The most important thing for writers is confidence to write free, edit with skill, and move toward publishing a book you can be proud of. Practically, this involves recognizing the scope of this undertaking, and searching out the spiritual truths involved in establishing the process. There will be sacrifice, some vulnerable truth-telling, and most of all, the need to be willing to go where God leads.

The first lie that can stop spirit-led writing is:

  1. Who do you think you are? This is fear of who you may not be. This is about shame and the deep insecurity that comes from not knowing who you are. There are related fears of presumption. Some people become terrified of the attention, the spotlight, the idea of fame. Others crave it as their golden idol. The solution, the middle ground, is to forget what others think and just write the truth for God. His opinion is all that matters and he has said you are the one to write this. Do you trust him enough to simply write and not worry about who you are or aren’t?

That’s the permission you need to claim to get through the first draft. It’s free grace and it’s available to anyone who wants it.

With this one, when Satan tries to tell you you’re nobody, you can just agree and say, “but God says I’m somebody.”

  1. You can’t handle this. / You aren’t ready for this. Fear of all you don’t know. Maybe you’re too incompetent, or the task is too demanding. Maybe you have trouble learning. But none of this has to do with you not being enough. You absolutely have what it takes when you decide not to let your ignorance, inexperience or anxiety over your disqualifications stand in your way. You will be enabled, prepared, and made capable when you believe it’s not about your being enough, but that God in you is enough.

This is a primary lesson of every Bible story. The people in the stories were not enough. It wasn’t about them. Even Jesus. He frequently was overwhelmed and in his humanity, he didn’t have enough to give people. But in his Godhood, he did the miraculous. And he pointed the way to deep faith that releases captives and sets people free.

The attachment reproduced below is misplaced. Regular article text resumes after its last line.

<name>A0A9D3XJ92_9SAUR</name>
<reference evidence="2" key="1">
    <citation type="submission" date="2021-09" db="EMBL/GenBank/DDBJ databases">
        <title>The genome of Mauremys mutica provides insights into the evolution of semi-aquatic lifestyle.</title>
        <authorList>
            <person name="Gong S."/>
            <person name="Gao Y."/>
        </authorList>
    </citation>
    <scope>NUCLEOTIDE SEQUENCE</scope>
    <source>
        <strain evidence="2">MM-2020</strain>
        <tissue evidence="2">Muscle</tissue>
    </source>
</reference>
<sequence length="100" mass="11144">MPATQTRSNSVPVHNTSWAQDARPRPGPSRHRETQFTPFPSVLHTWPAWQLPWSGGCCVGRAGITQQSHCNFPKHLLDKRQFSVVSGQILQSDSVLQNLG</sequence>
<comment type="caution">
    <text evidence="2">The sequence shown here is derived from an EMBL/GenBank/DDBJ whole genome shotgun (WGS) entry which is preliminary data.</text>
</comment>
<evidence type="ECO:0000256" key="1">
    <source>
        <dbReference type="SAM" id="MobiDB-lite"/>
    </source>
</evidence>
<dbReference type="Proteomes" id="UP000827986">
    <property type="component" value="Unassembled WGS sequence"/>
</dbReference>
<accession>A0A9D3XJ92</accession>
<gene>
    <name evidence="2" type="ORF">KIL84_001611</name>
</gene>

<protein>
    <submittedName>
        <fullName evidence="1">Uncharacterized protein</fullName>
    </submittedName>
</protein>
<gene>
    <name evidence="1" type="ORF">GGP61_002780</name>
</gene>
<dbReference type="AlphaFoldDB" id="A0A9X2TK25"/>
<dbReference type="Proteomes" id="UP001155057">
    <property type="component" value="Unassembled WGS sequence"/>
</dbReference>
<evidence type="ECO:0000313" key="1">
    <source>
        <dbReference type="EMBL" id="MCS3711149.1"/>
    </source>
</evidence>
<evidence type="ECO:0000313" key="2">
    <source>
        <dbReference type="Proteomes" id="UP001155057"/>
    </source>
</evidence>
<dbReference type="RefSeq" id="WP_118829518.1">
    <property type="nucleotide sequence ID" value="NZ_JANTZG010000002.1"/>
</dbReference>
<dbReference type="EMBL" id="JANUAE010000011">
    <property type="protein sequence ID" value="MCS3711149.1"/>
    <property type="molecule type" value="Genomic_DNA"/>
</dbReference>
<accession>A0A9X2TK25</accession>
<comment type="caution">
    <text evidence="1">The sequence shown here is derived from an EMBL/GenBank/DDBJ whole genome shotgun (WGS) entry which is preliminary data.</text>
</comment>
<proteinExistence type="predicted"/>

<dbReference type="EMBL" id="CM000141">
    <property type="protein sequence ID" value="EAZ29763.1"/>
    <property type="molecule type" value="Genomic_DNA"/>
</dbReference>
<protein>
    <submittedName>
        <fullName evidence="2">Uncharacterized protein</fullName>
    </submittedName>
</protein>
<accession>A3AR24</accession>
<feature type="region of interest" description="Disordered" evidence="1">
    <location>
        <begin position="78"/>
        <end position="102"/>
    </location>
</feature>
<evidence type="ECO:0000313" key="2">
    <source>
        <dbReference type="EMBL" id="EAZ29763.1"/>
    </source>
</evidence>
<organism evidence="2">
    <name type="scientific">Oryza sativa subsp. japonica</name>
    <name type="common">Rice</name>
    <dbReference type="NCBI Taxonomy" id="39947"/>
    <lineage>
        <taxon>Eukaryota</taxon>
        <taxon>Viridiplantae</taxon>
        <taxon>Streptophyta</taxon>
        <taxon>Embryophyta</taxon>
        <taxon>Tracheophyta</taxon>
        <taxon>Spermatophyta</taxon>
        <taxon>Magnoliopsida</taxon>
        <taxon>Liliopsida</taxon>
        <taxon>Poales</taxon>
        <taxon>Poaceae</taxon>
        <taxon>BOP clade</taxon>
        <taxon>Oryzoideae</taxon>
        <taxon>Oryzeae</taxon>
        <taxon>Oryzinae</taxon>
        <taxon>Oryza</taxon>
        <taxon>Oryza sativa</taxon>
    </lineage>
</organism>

You might fear you don’t have the time to learn everything you need. Irrelevant. You have as much time as anyone. You make time for what you really want to do. Find it and protect it. Get help and delegate whatever’s stealing your time away. Or maybe you fear you can’t afford that training or the editing you need. Well, maybe you wait and budget and find alternative methods to learn what you need to first from the best books on editing and publishing. Writing is very egalitarian that way: either you can get what you need or you simply don’t need it.

Can you learn to research and discover what you need to adjust for the second draft when it’s time? There will be things you need to augment about your characters, plot, and settings, and things you need to diminish that are distracting. If you can let go of what you don’t know yet and look at the big picture, you can learn to design the intense emotional experience you want to give readers. That’s what matters. You can learn how to do it by doing it. Practicing.

  1. You’re too _____ (Fill in the blank:
    • Uneducated/unsophisticated/slow
    • Broken/damaged/sinful/hurt
    • Old/young/boring/inexperienced